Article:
N.L., Innu strike deal on hydro megaprojects
Newfoundland and Labrador Premier Danny Williams announced an agreement Friday with Labrador's Innu over a proposed hydroelectric megaproject, and compensation for another.
Flanked by Innu Nation leaders, Williams told reporters that the deal will include both an ownership stake in the proposed Lower Churchill hydroelectric project and redress for what the Innu suffered when the existing Upper Churchill project was built in the 1960s.
Williams described the announcement "as an incredibly historic day for both the Innu people of Labrador and the people of this province as a whole."
The deal, which includes full and partial ownership of large tracts of land, undoubtedly will help the Innu Nation's ongoing land claims negotiations with the federal government. Williams said the deal also helps his government in moving the Lower Churchill proposal closer to reality.
"Most importantly, in particular for the elders of the Innu Nation, this agreement deals with redress for the Upper Churchill hydroelectric development," said Williams, adding the agreement settles "the long, outstanding grievance of the Innu Nation with respect to damages suffered to Innu lands and properties as a result of the flooding caused by the Upper Churchill development of the late 1960s."
Grand chief applauds deal
Mark Nui, grand chief of the Innu Nation, applauded the deal, which will require ratification by Innu Nation members before it takes effect.
1967: Construction begins on the Upper Churchill hydroelectric plant, which will become the second-largest hydro plant in North America. Large tracts of traditional Innu hunting lands are flooded to help form the Smallwood Reservoir.
1976: Power begins flowing from Churchill Falls; a 65-year power agreement comes into effect.
1977: Labrador's Innu form the Naskapi-Montagnais Innu Association.
1990: The Innu Nation is formed to replace the NMIA and to advocate for land and other rights and benefits.
May 2006: Newfoundland and Labrador Hydro announces it will develop the proposed Lower Churchill megaproject alone after reviewing bids.
June 2006: Premier Danny Williams says he agrees in principle with an Innu Nation request for a five per cent equity stake in the Lower Churchill.
January 2008: Newfoundland and Labrador Hydro announces a memorandum of understanding with Emera Inc. and Nova Scotia Power to explore exporting Labrador energy to the Maritimes and New England.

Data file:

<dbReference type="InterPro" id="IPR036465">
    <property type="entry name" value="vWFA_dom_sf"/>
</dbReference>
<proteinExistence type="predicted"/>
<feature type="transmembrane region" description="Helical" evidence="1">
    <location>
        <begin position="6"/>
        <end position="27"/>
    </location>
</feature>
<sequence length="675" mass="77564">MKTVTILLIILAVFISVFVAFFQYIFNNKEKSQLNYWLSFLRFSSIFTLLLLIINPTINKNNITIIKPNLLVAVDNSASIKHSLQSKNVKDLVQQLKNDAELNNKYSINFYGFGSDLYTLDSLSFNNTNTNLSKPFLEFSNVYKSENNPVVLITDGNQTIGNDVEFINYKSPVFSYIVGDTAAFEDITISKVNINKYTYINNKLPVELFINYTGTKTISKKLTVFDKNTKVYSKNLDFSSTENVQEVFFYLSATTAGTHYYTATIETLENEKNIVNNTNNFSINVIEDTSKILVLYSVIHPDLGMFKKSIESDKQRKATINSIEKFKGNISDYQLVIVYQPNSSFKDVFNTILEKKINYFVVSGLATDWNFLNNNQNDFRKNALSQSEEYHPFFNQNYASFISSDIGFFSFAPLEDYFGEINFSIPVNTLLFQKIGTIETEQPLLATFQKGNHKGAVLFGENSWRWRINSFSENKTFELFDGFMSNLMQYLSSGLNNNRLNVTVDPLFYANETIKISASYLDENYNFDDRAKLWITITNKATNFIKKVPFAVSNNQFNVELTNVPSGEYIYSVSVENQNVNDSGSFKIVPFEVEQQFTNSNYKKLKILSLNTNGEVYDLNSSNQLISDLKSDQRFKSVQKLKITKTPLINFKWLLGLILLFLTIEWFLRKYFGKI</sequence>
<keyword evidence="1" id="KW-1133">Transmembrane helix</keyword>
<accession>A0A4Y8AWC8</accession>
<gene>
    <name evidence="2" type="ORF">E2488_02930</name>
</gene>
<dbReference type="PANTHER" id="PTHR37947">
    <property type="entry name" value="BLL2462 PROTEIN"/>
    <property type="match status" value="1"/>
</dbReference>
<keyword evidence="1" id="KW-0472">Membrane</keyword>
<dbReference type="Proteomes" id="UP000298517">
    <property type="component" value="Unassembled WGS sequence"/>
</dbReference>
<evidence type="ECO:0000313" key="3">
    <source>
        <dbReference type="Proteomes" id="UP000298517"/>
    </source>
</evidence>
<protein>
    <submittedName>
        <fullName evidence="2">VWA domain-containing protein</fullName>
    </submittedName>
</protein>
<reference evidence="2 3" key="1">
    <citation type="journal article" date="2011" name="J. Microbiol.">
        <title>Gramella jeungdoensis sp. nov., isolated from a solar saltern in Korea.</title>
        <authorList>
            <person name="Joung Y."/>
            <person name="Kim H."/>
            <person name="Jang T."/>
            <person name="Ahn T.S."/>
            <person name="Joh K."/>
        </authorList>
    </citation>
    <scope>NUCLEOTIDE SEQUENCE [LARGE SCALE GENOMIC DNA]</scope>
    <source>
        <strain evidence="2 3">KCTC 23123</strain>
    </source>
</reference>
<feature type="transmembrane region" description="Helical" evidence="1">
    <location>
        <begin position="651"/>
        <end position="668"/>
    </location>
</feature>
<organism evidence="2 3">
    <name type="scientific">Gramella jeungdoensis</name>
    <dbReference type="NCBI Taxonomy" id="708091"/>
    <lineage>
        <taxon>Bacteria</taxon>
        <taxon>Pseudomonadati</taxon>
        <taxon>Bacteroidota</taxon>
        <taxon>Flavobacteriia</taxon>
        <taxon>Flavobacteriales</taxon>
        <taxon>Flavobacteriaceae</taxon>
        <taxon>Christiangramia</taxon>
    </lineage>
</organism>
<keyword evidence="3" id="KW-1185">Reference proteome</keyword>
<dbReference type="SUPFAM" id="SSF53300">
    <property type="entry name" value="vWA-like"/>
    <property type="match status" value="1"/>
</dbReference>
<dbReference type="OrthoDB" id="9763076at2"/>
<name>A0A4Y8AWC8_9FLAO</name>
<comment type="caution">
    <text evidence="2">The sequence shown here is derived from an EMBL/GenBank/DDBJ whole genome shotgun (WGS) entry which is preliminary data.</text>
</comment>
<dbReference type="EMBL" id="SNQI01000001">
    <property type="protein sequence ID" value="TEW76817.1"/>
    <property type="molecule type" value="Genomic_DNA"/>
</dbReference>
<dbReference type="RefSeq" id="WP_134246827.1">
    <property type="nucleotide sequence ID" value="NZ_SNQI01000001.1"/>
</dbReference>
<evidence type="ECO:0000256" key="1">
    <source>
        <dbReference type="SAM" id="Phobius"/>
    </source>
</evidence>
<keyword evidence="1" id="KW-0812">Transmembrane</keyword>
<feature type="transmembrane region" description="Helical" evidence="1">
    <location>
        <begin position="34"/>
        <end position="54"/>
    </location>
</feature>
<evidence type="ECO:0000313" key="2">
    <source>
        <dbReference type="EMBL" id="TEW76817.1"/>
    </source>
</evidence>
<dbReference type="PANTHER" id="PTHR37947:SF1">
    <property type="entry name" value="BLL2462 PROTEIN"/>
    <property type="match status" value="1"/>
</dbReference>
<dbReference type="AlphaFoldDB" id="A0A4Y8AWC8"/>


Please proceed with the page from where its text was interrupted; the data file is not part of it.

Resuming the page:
May 2008: Peter Penashue, deputy grand chief of the Innu Nation, said a deal on the Lower Churchill cannot be reached without compensation for the Upper Churchill megaproject.
September 2008: Williams, Innu leaders announce a deal that includes Upper Churchill redress and guaranteed royalties on the planned Lower Churchill plan.
"This agreement signals the beginning of a new era of co-operation and understanding between our governments," said Nui.
Labrador's Innu live primarily in two communities: Natuashish, on Labrador's northern coast, and Sheshatshiu, in central Labrador. Nui said the agreement "provides the building blocks" to overcome decades of poverty and social problems.
The deal is certain not to receive unanimous support in Labrador's Innu communities, especially in Sheshatshiu, where some residents vigorously oppose any participation in a Lower Churchill project. Sheshatshiu is near Muskrat Falls, the proposed site of one of two generation stations on the Lower Churchill project.
The terms of the agreement regarding the Upper Churchill will see the Innu receive $2 million a year until 2041, when an existing 65-year contract — which sees hydro flow to Quebec at rates set decades ago — expires. At that point, Williams said, the Innu will gain an equity stake in the Upper Churchill.
The Upper Churchill contract has long been a sore point with the Newfoundland and Labrador government, which has lost two Supreme Court of Canada challenges on the issue.
"We all look forward, with great anticipation, to that day in 2041 when the Upper Churchill is finally repatriated to our province, once and for all," Williams said.
The announcement Friday shows a considerable change in tone between Williams and the Innu Nation.
In May, Innu Nation vice-president Peter Penashue said a Lower Churchill project would never happen if the Innu were not compensated for damages from the Upper Churchill. At the time, Williams warned the Innu's demands could derail the Lower Churchill project.
Innu take royalty position on Lower Churchill
The deal also cements more than two years of talks between Williams, the Innu Nation and Newfoundland and Labrador Hydro over an equity stake in the proposed Lower Churchill project.
Two years ago, Williams agreed in principle to an Innu Nation demand for a five per cent equity stake in the megaproject, which Newfoundland and Labrador Hydro is developing. The current vision involves generating about 2,800 megawatts of power — enough energy for about 1.5 million households — from two sites on the lower Churchill River.
Instead of taking a direct ownership position, though, the Innu Nation has elected to take an equivalent royalty, which will amount to five per cent of net project revenue. The decision also includes a payment of $5 million year from the time the project is officially sanctioned until it generates commercial power.
The deal is being called the Tshash Petapen Agreement, which translates as the New Dawn Agreement. Negotiators worked until about 5:45 a.m. on Friday to complete its final details.
Peter Penashue, deputy grand chief of the Innu Nation, supported the deal. Penashue only last May had challenged Williams to resolve redress issues. Also participating in the announcement were Anastasia Qupee, the chief of the band council in Sheshatshiu, and Prote Poker, chief of the band council in Natuashish.